Podcast: Wellness chatbots and meditation pods with Deepak Chopra

Podcast: Wellness chatbots and meditation pods with Deepak Chopra

Leaps.org talked with Deepak Chopra about new technologies he's developing for mental health with Jonathan Marcoschamer, CEO of OpenSeed, and others.

Hannah Cohen

Over the last few decades, perhaps no one has impacted healthy lifestyles more than Deepak Chopra. While several of his theories and recommendations have been criticized by prominent members of the scientific community, he has helped bring meditation, yoga and other practices for well-being into the mainstream in ways that benefit the health of vast numbers of people every day. His work has led many to accept new ways of thinking about alternative medicine, the power of mind over body, and the malleability of the aging process.

His impact is such that it's been observed our culture no longer recognizes him as a human being but as a pervasive symbol of new-agey personal health and spiritual growth. Last week, I had a chance to confirm that Chopra is, in fact, a human being – and deserving of his icon status – when I talked with him for the Leaps.org podcast. He relayed ideas that were wise and ancient, yet highly relevant to our world today, with the fluidity and ease of someone discussing the weather. Showing no signs of slowing down at age 76, he described his prolific work, including the publication of two books in the past year and a range of technologies he’s developing, including a meditation app, meditation pods for the workplace, and a chatbot for mental health called Piwi.

Take a listen and get inspired to do some meditation and deep thinking on the future of health. As Chopra told me, “If you don’t have time to meditate once per day, you probably need to meditate twice per day.”

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Matt Fuchs

Matt Fuchs is the editor-in-chief of Leaps.org. He is also a contributing reporter to the Washington Post and has written for the New York Times, Time Magazine, WIRED and the Washington Post Magazine, among other outlets. Follow him on Twitter @fuchswriter.

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Scientists discover the Achilles' heel (or head) of PFAS, cancer-causing chemicals

Brittany Trang led research on a new way to destroy "forever chemicals," which cause a litany of health problems, while working in William Dichtel’s chemistry lab at Northwestern University.

Northwestern University

Brittany Trang was staring at her glass test tube, which suddenly turned opaque white. At first, she had thought that the chemical reaction she tested left behind some residue, but when she couldn’t clean it off, she realized that the reaction produced corrosive compounds that ate at the glass. That, however, was a good sign. It meant that the reaction, which she didn’t necessarily expect to work, was in fact, working. And Trang, who in 2020 was a Ph.D. researcher in chemistry at Northwestern University, had reasons to be skeptical. She was trying to break down the nearly indestructible molecules of per- and polyfluoroalkyl substances or PFAS—the forever chemicals called so because they resist heat, oil, stains, grease, and water, and thus don’t react or break down in the environment.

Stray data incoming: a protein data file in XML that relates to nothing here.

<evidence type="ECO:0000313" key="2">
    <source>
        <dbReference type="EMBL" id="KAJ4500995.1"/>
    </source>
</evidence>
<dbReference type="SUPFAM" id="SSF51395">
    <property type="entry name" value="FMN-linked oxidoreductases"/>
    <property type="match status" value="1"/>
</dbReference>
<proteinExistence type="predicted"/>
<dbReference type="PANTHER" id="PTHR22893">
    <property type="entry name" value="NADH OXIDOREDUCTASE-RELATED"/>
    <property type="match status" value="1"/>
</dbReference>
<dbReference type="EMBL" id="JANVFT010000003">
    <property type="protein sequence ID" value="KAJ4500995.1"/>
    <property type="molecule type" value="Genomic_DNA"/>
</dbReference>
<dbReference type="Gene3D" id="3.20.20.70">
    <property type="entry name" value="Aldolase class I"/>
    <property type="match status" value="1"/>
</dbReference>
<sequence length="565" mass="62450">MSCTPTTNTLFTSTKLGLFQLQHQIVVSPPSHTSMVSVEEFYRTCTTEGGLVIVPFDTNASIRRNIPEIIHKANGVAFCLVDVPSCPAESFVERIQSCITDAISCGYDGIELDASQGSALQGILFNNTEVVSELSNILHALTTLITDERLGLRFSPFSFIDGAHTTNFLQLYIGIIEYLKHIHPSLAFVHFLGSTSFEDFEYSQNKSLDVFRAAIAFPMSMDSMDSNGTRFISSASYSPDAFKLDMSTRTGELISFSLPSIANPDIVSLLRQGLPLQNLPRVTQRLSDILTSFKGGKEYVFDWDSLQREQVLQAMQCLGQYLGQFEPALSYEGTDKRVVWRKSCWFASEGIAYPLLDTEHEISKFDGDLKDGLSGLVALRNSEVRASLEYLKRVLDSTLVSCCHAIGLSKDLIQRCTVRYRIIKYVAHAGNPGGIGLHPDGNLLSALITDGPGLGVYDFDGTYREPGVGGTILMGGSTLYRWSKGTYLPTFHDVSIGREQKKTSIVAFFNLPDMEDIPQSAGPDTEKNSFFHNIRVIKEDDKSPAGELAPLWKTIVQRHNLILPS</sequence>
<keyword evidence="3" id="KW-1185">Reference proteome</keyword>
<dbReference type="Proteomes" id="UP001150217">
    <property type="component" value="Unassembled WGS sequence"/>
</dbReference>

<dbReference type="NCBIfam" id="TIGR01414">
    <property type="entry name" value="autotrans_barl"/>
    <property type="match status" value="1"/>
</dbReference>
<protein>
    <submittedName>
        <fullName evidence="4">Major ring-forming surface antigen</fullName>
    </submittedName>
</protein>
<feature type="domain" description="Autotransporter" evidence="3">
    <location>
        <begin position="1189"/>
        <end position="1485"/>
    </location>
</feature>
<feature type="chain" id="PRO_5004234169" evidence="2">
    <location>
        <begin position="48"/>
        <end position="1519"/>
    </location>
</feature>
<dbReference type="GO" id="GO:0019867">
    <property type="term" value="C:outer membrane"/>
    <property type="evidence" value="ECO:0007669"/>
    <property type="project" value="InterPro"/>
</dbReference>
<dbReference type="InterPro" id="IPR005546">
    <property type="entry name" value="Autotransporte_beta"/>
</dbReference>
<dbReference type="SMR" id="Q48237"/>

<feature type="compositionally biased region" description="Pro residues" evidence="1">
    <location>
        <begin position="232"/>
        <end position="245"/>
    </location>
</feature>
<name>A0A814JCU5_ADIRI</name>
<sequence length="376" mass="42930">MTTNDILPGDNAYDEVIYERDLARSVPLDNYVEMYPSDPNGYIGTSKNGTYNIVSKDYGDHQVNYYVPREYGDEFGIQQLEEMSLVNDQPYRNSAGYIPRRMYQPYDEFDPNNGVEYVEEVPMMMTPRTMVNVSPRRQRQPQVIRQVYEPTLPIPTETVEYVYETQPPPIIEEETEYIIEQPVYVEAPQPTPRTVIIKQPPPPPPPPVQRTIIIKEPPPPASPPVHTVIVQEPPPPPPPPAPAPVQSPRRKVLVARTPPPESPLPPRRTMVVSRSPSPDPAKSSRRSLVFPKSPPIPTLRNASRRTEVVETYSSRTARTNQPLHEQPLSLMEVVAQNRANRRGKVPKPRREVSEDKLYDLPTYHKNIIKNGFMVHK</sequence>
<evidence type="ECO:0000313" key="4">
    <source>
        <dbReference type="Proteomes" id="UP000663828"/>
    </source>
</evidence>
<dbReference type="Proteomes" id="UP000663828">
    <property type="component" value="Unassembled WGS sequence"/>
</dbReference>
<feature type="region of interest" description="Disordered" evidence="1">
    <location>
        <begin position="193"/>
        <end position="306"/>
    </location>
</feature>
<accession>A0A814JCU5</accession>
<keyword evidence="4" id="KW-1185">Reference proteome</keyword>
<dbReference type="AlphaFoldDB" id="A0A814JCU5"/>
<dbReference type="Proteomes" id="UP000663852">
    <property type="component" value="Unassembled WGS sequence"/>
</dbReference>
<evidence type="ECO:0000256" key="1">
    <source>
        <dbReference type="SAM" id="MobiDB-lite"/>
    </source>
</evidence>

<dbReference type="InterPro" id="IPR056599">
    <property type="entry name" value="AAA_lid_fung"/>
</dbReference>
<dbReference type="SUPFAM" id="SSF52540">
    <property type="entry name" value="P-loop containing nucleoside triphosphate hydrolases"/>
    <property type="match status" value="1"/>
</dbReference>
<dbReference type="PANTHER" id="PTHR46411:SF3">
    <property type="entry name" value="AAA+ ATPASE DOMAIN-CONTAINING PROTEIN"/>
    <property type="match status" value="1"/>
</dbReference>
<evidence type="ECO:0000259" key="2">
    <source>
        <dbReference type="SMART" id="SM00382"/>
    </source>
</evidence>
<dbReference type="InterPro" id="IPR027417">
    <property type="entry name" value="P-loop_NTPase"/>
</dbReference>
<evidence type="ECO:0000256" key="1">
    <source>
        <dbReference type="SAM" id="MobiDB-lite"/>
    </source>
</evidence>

“The first time I ran this, I was like, oh, like there's a bunch of stuff stuck to the glass, but when I tried to clean it, it wasn’t coming off,” Trang says, recalling her original experiment and her almost-disbelief at the fact she managed to crack the notoriously stubborn and problematic molecules. “I was mostly just surprised that it worked in general.”

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Lina Zeldovich
Lina Zeldovich has written about science, medicine and technology for Scientific American, Reader’s Digest, Mosaic Science and other publications. She’s an alumna of Columbia University School of Journalism and the author of the upcoming book, The Other Dark Matter: The Science and Business of Turning Waste into Wealth, from Chicago University Press. You can find her on http://linazeldovich.com/ and @linazeldovich.
Podcast: The Friday Five Weekly Roundup in Health Research

In this week's Friday Five, a new face mask can detect Covid and send an alert to your phone. Plus, promising research for a breakthrough drug to treat schizophrenia, an AI tool that can create new proteins, progress on a longevity drug - and more.

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The Friday Five covers five stories in research that you may have missed this week. There are plenty of controversies and troubling ethical issues in science – and we get into many of them in our online magazine – but this news roundup focuses on scientific creativity and progress to give you a therapeutic dose of inspiration headed into the weekend.

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Matt Fuchs

Matt Fuchs is the editor-in-chief of Leaps.org. He is also a contributing reporter to the Washington Post and has written for the New York Times, Time Magazine, WIRED and the Washington Post Magazine, among other outlets. Follow him on Twitter @fuchswriter.